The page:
Financial Focus: Taxopoly — Mastering Your Strategy in the Game of Taxes

Eric Springer is the founder of Brookstone Investments in Lowell and provides us with information and tips to improve our financial wellbeing. 

What if you had the same identical tax information prepared by different accountants?

How about three different accountants?

The returns would likely yield different results. How do I know? I did it. In 2021, I had three different accountants prepare my taxes for one tax year to test my theory.

Although there was an expense to my experiment, it proved useful to my personal understanding that preparing taxes is part creative and part application of the tax code. There’s so much at stake when you have a year’s worth of income on the chopping block. Of course, I’m not suggesting this method is for everyone, but it does prove the absolute importance and value of receiving good advice.

The tax code is not so different then your favorite board game. In both, there are a set of rules that are the same for everyone, no matter your background. How we interpret the rules and decide to implement them in our game strategy determines our outcome. When strategizing the tax code, there are strategies that could benefit you, even if you have a simple return.

Look at it this way, why are some people great at board games while others struggle? Same rules for everyone, right? Although you may not win at Monopoly, the right advice can help you win with your tax planning.

How do you find the best fit? Ask questions. Ask people in your life that you respect — ideally in similar situations — who have had a successful outcome or that continue to be savvy with money. You know the ones, we all have them in our lives. Chances are they’re laying the groundwork to utilize smart tax preparation and planning to their advantage. Ask who they are using for advice and if they would be open to connecting with you.

Roth conversions are a hot topic and for a good reason. When properly structured, they can provide tax-free retirement income. Most of us will never get away from paying at least some taxes, but what if you could receive part of your income from a tax free source, like a Roth IRA? That could potentially result in your tax bracket staying as low as possible. This is because much of your income does not count towards a higher tax bracket if you have received the income from a Roth IRA.

This is one example of an idea and strategy not endorsed or suggested by every accountant. The reality is, a qualified and knowledgeable accountant that you are comfortable with can make a significant impact on the strength of your financial plan. I’ve seen it in action with many of my clients when I have joined them in meetings with their accountants. This has given me a front row look into a range of situations, from business sales and buyouts to simple income planning. Using IRAs and 401Ks, both traditional and Roth, to minimize taxes is also very important.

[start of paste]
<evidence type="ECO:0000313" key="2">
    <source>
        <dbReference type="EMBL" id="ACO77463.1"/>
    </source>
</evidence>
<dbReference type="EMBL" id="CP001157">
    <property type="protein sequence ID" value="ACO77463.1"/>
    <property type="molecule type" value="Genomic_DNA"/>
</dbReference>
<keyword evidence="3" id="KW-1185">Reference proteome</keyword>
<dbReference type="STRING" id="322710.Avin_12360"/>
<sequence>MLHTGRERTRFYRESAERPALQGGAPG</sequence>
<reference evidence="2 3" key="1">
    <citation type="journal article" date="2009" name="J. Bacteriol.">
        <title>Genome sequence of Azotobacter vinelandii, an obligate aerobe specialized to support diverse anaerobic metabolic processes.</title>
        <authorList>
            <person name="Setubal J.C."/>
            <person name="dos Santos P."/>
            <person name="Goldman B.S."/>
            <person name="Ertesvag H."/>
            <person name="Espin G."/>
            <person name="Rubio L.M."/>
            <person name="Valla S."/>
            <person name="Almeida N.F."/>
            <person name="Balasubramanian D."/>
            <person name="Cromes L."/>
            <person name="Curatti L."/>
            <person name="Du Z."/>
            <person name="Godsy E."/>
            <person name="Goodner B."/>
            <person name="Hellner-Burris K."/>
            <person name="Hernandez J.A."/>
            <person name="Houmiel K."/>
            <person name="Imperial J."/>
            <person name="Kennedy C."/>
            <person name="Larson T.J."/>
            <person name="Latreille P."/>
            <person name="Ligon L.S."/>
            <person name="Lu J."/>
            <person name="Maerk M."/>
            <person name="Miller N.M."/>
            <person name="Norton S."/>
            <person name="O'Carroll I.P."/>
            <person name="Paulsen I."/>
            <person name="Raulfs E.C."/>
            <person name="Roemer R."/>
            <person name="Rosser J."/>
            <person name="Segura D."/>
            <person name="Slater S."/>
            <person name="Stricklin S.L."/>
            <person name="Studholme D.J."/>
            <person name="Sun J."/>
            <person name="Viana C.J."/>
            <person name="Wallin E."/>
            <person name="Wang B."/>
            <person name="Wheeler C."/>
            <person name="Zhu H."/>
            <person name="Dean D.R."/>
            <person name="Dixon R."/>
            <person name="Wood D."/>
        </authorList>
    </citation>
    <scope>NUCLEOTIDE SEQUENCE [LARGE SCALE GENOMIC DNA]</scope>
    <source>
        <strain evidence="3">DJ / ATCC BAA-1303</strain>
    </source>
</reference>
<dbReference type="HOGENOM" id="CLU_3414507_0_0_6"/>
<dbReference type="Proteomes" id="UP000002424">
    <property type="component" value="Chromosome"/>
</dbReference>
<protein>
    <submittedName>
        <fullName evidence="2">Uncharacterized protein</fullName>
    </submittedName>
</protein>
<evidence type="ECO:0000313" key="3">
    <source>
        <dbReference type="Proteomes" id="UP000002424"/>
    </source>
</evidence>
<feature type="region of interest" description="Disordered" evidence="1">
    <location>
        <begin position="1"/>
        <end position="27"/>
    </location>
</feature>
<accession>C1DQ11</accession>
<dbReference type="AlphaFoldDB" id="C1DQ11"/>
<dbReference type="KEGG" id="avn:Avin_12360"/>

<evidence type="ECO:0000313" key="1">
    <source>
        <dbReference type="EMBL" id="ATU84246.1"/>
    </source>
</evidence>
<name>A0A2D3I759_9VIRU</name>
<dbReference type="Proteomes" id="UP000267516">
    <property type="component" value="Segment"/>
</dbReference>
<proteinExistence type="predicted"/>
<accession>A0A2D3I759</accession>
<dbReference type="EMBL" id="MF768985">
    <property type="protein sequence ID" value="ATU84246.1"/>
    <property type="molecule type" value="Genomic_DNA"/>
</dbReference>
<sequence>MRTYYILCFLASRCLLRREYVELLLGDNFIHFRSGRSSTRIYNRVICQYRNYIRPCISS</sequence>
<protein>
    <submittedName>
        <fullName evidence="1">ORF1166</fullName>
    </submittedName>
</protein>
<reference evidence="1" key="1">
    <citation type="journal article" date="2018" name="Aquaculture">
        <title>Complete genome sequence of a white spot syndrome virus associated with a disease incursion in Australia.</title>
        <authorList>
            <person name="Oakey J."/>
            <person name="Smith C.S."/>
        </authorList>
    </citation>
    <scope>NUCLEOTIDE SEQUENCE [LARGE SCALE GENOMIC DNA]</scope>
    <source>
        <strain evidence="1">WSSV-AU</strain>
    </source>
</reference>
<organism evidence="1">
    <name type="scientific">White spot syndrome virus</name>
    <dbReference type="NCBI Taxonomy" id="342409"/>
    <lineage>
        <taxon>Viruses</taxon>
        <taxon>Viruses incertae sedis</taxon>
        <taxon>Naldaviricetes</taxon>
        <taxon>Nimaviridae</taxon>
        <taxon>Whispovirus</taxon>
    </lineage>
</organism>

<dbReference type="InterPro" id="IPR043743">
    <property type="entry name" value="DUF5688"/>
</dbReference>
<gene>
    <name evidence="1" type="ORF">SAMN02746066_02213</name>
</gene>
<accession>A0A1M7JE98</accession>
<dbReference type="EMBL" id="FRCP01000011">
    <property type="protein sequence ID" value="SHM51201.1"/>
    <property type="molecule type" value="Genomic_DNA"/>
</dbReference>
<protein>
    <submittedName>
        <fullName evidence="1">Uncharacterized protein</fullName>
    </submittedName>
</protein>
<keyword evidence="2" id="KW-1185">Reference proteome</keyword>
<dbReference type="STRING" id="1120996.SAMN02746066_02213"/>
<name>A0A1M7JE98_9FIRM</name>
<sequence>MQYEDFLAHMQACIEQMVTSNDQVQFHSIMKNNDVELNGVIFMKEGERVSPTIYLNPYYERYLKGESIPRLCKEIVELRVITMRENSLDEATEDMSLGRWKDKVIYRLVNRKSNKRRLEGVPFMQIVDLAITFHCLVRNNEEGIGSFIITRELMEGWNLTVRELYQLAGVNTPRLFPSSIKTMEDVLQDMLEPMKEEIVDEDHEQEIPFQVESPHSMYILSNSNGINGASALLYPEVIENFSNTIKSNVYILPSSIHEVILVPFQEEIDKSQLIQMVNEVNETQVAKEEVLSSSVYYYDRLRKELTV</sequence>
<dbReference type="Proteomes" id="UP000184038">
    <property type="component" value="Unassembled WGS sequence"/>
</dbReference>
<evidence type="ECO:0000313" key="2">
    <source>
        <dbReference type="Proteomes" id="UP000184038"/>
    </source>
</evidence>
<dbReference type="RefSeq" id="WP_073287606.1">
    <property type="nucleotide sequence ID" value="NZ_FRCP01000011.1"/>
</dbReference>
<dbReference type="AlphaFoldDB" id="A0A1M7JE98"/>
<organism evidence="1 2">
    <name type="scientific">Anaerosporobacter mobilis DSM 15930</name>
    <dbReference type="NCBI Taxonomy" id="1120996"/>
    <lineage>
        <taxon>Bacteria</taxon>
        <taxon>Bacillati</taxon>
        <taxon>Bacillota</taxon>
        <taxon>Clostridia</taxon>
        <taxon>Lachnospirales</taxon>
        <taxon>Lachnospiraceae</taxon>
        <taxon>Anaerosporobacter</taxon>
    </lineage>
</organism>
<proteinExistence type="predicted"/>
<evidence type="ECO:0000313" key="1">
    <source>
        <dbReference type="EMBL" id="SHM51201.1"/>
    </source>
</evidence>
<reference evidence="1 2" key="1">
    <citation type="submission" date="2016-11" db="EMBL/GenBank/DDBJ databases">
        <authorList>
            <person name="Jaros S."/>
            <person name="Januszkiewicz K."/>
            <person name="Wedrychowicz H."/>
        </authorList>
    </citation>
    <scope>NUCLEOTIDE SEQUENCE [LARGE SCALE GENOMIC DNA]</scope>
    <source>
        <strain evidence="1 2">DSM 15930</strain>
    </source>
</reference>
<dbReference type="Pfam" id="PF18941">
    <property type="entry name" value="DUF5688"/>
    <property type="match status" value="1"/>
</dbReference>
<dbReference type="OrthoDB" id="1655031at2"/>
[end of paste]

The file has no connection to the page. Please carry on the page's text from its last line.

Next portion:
I have seen how many different approaches there can be to the same scenario. I wonder if the accountants themselves realize how they all approach things differently. Things like:

  • Should you structure your business as an S Corp., C Corp., or LLC?
  • How will you depreciate assets?
  • Will you pay a spouse an income thereby increasing FICA expenses, but potentially increasing his or her Social Security?
  • How about renting to yourself?
  • Retirement plan selections?
  • Roth IRA’s?
  • Would it make sense to take a portion of income as a consultant to take advantage of the 20% pass-through deduction that began in 2018 and is scheduled to sunset on December 31, 2025?

This is a very small sliver of options and decisions that could result in a vastly different outcome if chosen in the best way possible. What’s best for you? There’s only one way to find out: continue to look for potential changes that could benefit you now or in the future. The answer is ever changing right along with the tax code.

One thing I know for sure is this: information is king so you might want to find an accountant that’s good at board games!

Eric founded Brookstone Investments in 1998 to serve Michigan residents and their families. He provides customized retirement planning solutions based on clients’ individual needs and goals using tax-efficient distribution strategies.

The passion Eric has for his work is evident in the personalized care he gives his clients. His focus is always on what’s best for his clients and, as an independent financial advisor, he provides the time and attention to detail they need. He does not work for a brokerage firm or a bank and is therefore able to make recommendations based solely on helping his clients realize their retirement objectives.

A lifelong resident of West Michigan, Eric now lives with his wife in Alto, Michigan. In his spare time, Eric enjoys family time with his daughters, photography, hunting, fishing and generally spending time outdoors.

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